The Singer 1507WC and the Singer SEQS-6700 are two of the most popular affordable sewing machines we will compare today. In addition to being packed with features in an affordable price range, these two sewing machines produced excellent stitch quality.
What are the major differences between them? Here I will try to answer them as simply as possible.
Singer 1507WC vs. Singer SEQS-6700: Comparison in Features
Sewing Machine Types
The Singer 1507WC is a mechanical sewing machine, while the Singer SEQS-6700 is a sewing and embroidery combo machine. Since the machine types decide they differ a lot in features, I won’t make a suggestion.
The decision has to be made on an individual level.
Singer 1507WC vs. Singer SEQS-6700 : Built-in Stitches
There are 8 stitches on Singer 1507WC. On the other hand, the Singer SEQS-6700 has 215 built-in stitches. Singer 1507WC sewing machine comes with 1 four-step buttonhole(s), while Singer SEQS-6700 has only 6 one-step buttonhole(s).
There is free arm on both the Singer 1507WC and the Singer SEQS-6700. The free arm is a very useful feature to all sewing machines as it makes sewing one layer of fabric without catching another. This is because all of the workings around the bobbin race, feed dogs, and needles are housed there.
Extra High Presser Foot Lifter
The extra-high presser foot lifter of the Singer 1507WC and Singer SEQS-6700 allows you to adjust the height, as needed for large sewing projects or multiple layers of thick materials.
|Singer 1507WC||Singer SEQS-6700|
|Sewing Machine Type||Mechanical||Sewing and Embroidery Combo|
|Buttonhole Styles||1 four-step||6 one-step|
|Programmable Needle Up/Down||–||Yes|
|Monogramming Font||–||Yes, 20|
|Working Light||Yes||Yes, 6 LEDs|
|Speed Control Slider||–||Yes|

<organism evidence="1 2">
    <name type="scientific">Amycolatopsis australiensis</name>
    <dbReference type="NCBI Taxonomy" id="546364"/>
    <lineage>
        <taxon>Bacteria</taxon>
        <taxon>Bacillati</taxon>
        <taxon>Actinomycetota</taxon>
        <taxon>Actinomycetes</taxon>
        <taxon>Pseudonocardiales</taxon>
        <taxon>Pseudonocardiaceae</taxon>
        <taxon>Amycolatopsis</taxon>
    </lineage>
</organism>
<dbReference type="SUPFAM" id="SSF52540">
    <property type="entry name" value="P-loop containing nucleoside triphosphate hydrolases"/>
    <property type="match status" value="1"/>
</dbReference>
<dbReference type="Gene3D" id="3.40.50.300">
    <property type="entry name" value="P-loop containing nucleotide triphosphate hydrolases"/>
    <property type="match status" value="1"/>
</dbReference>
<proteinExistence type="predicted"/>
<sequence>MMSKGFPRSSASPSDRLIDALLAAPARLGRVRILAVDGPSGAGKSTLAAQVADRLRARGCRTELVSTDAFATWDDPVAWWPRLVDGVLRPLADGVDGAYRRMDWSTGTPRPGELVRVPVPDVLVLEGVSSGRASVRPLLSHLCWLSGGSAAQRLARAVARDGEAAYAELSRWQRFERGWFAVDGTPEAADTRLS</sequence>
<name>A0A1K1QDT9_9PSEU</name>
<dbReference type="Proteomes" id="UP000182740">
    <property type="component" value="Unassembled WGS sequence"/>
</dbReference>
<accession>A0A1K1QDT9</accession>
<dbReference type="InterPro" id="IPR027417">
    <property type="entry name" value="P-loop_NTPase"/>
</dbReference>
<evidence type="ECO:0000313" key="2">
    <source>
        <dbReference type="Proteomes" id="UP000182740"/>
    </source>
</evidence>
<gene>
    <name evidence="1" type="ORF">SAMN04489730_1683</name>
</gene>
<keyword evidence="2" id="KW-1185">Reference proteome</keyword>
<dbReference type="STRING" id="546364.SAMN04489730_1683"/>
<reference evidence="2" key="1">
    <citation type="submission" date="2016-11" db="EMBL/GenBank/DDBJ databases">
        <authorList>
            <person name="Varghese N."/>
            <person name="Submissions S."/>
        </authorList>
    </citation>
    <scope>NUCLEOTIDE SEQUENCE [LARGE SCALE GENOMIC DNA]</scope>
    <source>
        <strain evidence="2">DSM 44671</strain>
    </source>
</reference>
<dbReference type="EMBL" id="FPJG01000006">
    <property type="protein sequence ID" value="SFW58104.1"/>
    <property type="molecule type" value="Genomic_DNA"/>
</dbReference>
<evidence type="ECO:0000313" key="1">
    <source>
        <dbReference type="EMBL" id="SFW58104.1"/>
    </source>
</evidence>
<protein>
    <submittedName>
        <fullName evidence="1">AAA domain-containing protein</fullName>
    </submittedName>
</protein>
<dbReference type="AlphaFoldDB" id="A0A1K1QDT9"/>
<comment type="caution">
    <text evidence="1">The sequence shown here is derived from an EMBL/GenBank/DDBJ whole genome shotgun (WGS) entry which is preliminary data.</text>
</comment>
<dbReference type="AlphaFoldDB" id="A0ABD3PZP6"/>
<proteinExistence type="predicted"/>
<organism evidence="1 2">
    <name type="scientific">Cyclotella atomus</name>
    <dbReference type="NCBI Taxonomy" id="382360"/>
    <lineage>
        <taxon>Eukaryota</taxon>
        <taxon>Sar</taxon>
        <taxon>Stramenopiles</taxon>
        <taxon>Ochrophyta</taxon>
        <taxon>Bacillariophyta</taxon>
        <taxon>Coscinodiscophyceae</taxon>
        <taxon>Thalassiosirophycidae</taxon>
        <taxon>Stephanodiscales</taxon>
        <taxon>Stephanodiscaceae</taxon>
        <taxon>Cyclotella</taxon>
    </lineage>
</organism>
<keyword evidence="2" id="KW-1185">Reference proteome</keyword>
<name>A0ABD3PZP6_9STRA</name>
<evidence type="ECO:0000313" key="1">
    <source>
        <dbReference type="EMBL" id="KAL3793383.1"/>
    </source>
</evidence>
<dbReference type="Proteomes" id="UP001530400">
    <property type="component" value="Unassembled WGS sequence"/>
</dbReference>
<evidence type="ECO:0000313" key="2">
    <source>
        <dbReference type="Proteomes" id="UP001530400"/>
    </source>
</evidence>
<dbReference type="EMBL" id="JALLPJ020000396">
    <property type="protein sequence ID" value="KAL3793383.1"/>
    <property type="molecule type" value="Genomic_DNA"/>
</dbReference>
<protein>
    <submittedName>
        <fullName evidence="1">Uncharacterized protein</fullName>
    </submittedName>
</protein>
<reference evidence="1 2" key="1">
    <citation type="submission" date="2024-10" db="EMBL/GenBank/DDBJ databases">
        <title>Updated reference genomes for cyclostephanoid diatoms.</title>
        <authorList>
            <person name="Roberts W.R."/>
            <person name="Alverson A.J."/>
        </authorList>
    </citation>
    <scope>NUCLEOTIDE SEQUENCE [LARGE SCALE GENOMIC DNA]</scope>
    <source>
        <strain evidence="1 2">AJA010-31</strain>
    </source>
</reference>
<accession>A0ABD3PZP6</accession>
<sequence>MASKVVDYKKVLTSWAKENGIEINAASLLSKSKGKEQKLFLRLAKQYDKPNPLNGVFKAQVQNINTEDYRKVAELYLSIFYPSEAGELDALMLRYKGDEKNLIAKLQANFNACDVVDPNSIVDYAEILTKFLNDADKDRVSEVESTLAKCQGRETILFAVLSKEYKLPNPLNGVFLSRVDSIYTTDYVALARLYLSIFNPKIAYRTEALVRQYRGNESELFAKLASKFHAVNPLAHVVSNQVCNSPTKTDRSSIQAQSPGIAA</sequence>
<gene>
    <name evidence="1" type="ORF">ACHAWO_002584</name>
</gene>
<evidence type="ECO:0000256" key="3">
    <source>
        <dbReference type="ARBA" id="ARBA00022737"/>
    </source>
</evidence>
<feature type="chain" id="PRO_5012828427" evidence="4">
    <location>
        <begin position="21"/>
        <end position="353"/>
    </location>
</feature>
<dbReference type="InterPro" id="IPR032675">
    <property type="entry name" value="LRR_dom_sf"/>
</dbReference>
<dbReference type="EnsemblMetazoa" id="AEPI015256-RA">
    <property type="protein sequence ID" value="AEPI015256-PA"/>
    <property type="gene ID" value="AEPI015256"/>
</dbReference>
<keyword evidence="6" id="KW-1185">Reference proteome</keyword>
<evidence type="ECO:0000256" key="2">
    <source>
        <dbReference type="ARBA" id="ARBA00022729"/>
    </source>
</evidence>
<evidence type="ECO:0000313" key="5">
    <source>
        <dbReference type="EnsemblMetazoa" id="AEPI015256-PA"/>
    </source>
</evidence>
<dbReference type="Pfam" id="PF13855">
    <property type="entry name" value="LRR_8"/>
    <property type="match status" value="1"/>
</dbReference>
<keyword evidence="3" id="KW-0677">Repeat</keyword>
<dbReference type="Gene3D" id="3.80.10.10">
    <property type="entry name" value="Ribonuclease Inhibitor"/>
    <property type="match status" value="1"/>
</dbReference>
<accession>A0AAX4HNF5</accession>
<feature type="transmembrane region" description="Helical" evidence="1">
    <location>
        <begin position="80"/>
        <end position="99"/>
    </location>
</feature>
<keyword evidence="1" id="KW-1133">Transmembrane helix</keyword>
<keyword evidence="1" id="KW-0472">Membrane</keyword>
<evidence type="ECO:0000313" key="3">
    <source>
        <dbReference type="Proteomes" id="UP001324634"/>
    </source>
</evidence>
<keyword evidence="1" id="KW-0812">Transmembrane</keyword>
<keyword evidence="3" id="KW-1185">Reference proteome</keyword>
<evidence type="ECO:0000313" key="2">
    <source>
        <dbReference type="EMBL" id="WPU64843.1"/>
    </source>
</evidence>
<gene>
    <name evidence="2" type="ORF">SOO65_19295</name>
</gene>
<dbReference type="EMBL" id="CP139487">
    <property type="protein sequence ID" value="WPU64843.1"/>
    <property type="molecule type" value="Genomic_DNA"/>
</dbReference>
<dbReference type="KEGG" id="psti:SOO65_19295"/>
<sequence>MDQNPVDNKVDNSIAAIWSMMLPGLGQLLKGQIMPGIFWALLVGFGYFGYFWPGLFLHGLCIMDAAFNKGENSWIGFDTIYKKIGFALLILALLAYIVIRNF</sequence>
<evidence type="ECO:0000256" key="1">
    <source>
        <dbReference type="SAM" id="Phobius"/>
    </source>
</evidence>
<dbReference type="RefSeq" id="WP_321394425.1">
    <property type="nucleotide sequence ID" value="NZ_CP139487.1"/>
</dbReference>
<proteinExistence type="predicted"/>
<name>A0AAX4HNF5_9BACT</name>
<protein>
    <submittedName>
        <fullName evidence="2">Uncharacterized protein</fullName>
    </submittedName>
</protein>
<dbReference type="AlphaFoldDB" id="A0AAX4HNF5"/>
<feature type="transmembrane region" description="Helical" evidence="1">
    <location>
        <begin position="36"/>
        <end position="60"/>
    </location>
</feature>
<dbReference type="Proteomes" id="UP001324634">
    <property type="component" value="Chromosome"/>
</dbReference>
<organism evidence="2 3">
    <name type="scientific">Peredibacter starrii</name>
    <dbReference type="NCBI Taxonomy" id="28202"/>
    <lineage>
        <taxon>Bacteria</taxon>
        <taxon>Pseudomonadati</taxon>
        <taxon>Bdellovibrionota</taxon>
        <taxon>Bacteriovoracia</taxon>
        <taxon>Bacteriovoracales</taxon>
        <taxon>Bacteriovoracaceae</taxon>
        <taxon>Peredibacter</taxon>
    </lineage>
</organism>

|Extra High Presser Foot Lifter||Yes||Yes|
|Snap-on Presser Foot||Yes||Yes|
|Automatic Thread Cutter||–||Yes|
|Automatic Needle Threader||–||Yes|
|Adjustable Stitch Length/Width||Yes||Yes|
|Included Feet||All-Purpose Foot, Zipper Foot, Buttonhole Foot, Button Sewing Foot||Standard Accessories : Embroidery Foot, All Purpose Foot, Zipper Foot, Buttonhole Foot with Underplate, Blind Hem Foot, Satin Stitch Foot, Button Sewing Foot + Bonus Accessory Feet|
|Dedicated Locking Stitch Button||–||Yes|
|Tension||Tension is Adjustable||Automatic|
|Warranty||25 Year Limited||25 Year Limited|
|Price||Check Price on Amazon||Check Price on Amazon|
Singer 1507WC Video Review
Singer SEQS-6700 Video Review
Both of these sewing machines come from fantastic companies, but they are particularly difficult to choose between. Based on their features, my overall recommendation would be to choose the machine that comes with more built-in stitches at an affordable price.
Q. Can i use 3 in 1 oil on my sewing machine
A. You shouldn’t use cooking oil or automotive oil in your machine, since doing so may clog the gears and damage any fabric used in the machine. Also, 3-in-1 oil is not suitable for sewing machines, according to Threads magazine.
Q. Does the machine work well with stretchy materials?
A. The machine works perfectly with all types of fabrics. As long as the user can work with the material, there should be no problem.
Q. Why adjust tension on sewing machine
A. Sewing machine tension adjustment is controlled by devices that separately control the needle thread and the bobbin thread, putting varying amounts of tension (or strength) on the threads they control to form a strong, balanced stitch.
Q. Can i use clipper oil on my sewing machine
A. Yes, you can as some people do recommend it as an alternative to sewing machine oil.
Q. Do you need a special sewing machine for leather?
A. No, although a heavy-duty machine will make it easier. However, any good-quality home sewing machine can handle leather with a few special accessories. You will need a Teflon presser foot, a needle designed for sewing leather, and heavy-duty thread.
Q. Why use a bobbin on a sewing machine
A. In general, the bobbin is the thing that feeds the thread to stitch from the lower part of the machine. Its purpose is to hold the thread below the needle, and it is where the thread in which you stitch comes from.